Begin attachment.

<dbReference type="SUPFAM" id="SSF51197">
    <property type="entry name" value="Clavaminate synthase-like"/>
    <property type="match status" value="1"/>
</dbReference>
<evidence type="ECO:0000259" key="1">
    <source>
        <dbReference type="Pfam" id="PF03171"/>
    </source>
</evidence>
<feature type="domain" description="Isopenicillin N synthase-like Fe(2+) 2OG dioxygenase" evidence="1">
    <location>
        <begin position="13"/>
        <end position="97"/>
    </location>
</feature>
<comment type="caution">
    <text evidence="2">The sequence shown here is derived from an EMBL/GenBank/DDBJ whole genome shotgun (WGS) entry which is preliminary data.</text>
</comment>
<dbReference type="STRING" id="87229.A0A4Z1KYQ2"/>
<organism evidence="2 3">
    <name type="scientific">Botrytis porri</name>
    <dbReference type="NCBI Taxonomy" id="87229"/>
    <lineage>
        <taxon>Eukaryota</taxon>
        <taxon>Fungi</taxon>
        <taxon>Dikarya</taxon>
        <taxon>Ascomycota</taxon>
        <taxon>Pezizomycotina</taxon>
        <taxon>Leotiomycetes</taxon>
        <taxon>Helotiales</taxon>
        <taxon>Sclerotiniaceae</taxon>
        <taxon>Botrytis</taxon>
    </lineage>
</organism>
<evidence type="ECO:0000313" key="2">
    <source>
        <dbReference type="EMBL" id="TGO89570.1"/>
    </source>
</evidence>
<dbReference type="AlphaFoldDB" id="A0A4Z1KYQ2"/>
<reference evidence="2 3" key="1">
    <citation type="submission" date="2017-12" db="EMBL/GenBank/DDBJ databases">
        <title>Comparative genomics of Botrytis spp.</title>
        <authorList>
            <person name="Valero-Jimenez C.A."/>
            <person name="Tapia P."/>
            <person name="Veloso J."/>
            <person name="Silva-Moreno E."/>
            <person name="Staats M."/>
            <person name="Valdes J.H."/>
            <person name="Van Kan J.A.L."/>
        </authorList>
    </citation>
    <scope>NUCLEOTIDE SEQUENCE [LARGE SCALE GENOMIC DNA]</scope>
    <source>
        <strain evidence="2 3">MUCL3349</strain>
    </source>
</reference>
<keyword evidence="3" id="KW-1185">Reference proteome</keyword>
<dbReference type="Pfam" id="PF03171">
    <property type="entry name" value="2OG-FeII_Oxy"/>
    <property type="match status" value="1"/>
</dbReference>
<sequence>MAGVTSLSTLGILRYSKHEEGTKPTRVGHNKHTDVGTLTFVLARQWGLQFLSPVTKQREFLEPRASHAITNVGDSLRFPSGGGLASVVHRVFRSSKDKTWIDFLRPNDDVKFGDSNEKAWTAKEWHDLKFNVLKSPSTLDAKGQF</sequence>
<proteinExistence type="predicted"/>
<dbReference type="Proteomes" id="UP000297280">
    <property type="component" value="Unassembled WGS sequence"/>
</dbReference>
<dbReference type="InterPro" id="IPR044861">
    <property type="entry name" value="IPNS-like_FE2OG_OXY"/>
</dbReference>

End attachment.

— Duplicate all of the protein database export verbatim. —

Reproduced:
<dbReference type="SUPFAM" id="SSF51197">
    <property type="entry name" value="Clavaminate synthase-like"/>
    <property type="match status" value="1"/>
</dbReference>
<evidence type="ECO:0000259" key="1">
    <source>
        <dbReference type="Pfam" id="PF03171"/>
    </source>
</evidence>
<feature type="domain" description="Isopenicillin N synthase-like Fe(2+) 2OG dioxygenase" evidence="1">
    <location>
        <begin position="13"/>
        <end position="97"/>
    </location>
</feature>
<comment type="caution">
    <text evidence="2">The sequence shown here is derived from an EMBL/GenBank/DDBJ whole genome shotgun (WGS) entry which is preliminary data.</text>
</comment>
<dbReference type="STRING" id="87229.A0A4Z1KYQ2"/>
<organism evidence="2 3">
    <name type="scientific">Botrytis porri</name>
    <dbReference type="NCBI Taxonomy" id="87229"/>
    <lineage>
        <taxon>Eukaryota</taxon>
        <taxon>Fungi</taxon>
        <taxon>Dikarya</taxon>
        <taxon>Ascomycota</taxon>
        <taxon>Pezizomycotina</taxon>
        <taxon>Leotiomycetes</taxon>
        <taxon>Helotiales</taxon>
        <taxon>Sclerotiniaceae</taxon>
        <taxon>Botrytis</taxon>
    </lineage>
</organism>
<evidence type="ECO:0000313" key="2">
    <source>
        <dbReference type="EMBL" id="TGO89570.1"/>
    </source>
</evidence>
<dbReference type="AlphaFoldDB" id="A0A4Z1KYQ2"/>
<reference evidence="2 3" key="1">
    <citation type="submission" date="2017-12" db="EMBL/GenBank/DDBJ databases">
        <title>Comparative genomics of Botrytis spp.</title>
        <authorList>
            <person name="Valero-Jimenez C.A."/>
            <person name="Tapia P."/>
            <person name="Veloso J."/>
            <person name="Silva-Moreno E."/>
            <person name="Staats M."/>
            <person name="Valdes J.H."/>
            <person name="Van Kan J.A.L."/>
        </authorList>
    </citation>
    <scope>NUCLEOTIDE SEQUENCE [LARGE SCALE GENOMIC DNA]</scope>
    <source>
        <strain evidence="2 3">MUCL3349</strain>
    </source>
</reference>
<keyword evidence="3" id="KW-1185">Reference proteome</keyword>
<dbReference type="Pfam" id="PF03171">
    <property type="entry name" value="2OG-FeII_Oxy"/>
    <property type="match status" value="1"/>
</dbReference>
<sequence>MAGVTSLSTLGILRYSKHEEGTKPTRVGHNKHTDVGTLTFVLARQWGLQFLSPVTKQREFLEPRASHAITNVGDSLRFPSGGGLASVVHRVFRSSKDKTWIDFLRPNDDVKFGDSNEKAWTAKEWHDLKFNVLKSPSTLDAKGQF</sequence>
<proteinExistence type="predicted"/>
<dbReference type="Proteomes" id="UP000297280">
    <property type="component" value="Unassembled WGS sequence"/>
</dbReference>
<dbReference type="InterPro" id="IPR044861">
    <property type="entry name" value="IPNS-like_FE2OG_OXY"/>
</dbReference>